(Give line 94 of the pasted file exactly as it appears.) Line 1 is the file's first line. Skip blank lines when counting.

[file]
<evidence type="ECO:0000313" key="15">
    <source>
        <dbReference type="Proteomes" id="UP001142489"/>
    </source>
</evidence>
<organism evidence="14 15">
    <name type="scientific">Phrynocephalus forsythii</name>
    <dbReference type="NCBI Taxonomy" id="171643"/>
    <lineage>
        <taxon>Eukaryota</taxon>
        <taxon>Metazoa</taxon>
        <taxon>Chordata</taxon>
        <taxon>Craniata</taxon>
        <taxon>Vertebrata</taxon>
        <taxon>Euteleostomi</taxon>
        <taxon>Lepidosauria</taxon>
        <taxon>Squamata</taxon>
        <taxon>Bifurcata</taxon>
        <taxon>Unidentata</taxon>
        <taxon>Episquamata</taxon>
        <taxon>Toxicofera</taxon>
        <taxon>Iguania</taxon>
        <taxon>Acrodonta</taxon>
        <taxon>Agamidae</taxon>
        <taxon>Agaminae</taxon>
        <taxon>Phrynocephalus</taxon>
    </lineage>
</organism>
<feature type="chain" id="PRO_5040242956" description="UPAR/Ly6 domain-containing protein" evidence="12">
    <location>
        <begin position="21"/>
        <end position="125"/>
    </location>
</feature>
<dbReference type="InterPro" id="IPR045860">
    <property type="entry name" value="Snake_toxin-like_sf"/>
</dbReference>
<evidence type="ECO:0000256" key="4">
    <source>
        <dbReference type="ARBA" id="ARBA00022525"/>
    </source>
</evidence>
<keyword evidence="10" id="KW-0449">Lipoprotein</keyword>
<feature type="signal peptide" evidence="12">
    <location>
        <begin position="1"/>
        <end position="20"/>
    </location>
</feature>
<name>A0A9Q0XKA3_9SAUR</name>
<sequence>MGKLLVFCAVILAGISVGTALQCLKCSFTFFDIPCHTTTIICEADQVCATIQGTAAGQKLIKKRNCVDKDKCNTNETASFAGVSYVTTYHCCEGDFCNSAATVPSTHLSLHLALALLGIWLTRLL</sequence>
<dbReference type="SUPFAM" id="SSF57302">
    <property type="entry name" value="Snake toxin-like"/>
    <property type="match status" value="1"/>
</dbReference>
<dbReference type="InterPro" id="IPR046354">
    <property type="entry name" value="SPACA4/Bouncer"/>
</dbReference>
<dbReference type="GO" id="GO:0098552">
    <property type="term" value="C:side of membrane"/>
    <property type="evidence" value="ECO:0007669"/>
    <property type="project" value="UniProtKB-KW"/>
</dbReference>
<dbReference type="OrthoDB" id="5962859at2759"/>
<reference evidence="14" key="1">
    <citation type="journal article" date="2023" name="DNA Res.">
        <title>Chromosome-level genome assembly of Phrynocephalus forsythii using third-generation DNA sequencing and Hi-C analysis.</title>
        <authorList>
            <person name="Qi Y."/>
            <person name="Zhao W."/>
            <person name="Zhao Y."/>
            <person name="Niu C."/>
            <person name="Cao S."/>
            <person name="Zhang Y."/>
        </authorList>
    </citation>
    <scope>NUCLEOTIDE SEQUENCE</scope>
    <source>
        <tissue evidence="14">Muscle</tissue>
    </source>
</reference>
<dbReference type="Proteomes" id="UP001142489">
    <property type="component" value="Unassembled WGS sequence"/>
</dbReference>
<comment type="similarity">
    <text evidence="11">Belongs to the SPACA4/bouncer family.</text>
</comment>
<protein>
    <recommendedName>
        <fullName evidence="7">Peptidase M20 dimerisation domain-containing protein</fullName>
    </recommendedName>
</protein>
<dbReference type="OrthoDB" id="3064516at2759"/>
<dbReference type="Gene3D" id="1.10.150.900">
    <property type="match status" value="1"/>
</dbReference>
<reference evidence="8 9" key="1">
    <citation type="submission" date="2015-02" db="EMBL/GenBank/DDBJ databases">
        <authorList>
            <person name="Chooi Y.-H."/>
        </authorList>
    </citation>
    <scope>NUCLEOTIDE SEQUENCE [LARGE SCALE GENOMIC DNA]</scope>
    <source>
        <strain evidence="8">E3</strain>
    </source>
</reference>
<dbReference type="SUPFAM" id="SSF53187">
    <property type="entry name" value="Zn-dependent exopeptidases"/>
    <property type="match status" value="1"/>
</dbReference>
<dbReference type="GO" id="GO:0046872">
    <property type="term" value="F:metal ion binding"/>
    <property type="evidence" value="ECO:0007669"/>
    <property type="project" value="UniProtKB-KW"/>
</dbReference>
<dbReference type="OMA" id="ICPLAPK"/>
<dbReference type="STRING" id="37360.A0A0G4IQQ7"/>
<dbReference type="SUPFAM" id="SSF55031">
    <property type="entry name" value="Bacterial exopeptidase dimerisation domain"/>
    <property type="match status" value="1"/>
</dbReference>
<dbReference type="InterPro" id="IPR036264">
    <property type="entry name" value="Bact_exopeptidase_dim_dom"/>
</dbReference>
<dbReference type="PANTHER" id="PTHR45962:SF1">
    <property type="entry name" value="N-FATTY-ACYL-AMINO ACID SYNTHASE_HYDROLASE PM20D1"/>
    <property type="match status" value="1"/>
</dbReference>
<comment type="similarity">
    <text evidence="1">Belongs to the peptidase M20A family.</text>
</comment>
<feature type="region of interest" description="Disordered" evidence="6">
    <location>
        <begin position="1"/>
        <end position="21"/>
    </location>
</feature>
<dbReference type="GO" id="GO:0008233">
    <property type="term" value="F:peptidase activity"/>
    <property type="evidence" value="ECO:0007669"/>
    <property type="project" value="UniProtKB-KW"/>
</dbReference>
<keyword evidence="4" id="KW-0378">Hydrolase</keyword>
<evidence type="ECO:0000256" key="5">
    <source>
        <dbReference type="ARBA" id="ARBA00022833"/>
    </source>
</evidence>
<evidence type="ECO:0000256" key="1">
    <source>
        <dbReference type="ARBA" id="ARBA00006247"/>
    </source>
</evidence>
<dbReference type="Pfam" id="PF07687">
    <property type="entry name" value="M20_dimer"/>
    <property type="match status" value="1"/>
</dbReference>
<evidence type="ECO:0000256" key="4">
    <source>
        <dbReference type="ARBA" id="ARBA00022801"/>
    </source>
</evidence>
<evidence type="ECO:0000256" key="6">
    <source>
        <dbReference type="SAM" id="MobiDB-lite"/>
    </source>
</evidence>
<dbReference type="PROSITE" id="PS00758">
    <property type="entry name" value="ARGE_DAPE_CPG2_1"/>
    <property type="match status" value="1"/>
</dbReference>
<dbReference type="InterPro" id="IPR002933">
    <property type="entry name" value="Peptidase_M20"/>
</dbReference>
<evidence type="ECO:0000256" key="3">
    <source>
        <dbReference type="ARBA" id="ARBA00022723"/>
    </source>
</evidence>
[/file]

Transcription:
<dbReference type="Gene3D" id="1.10.150.900">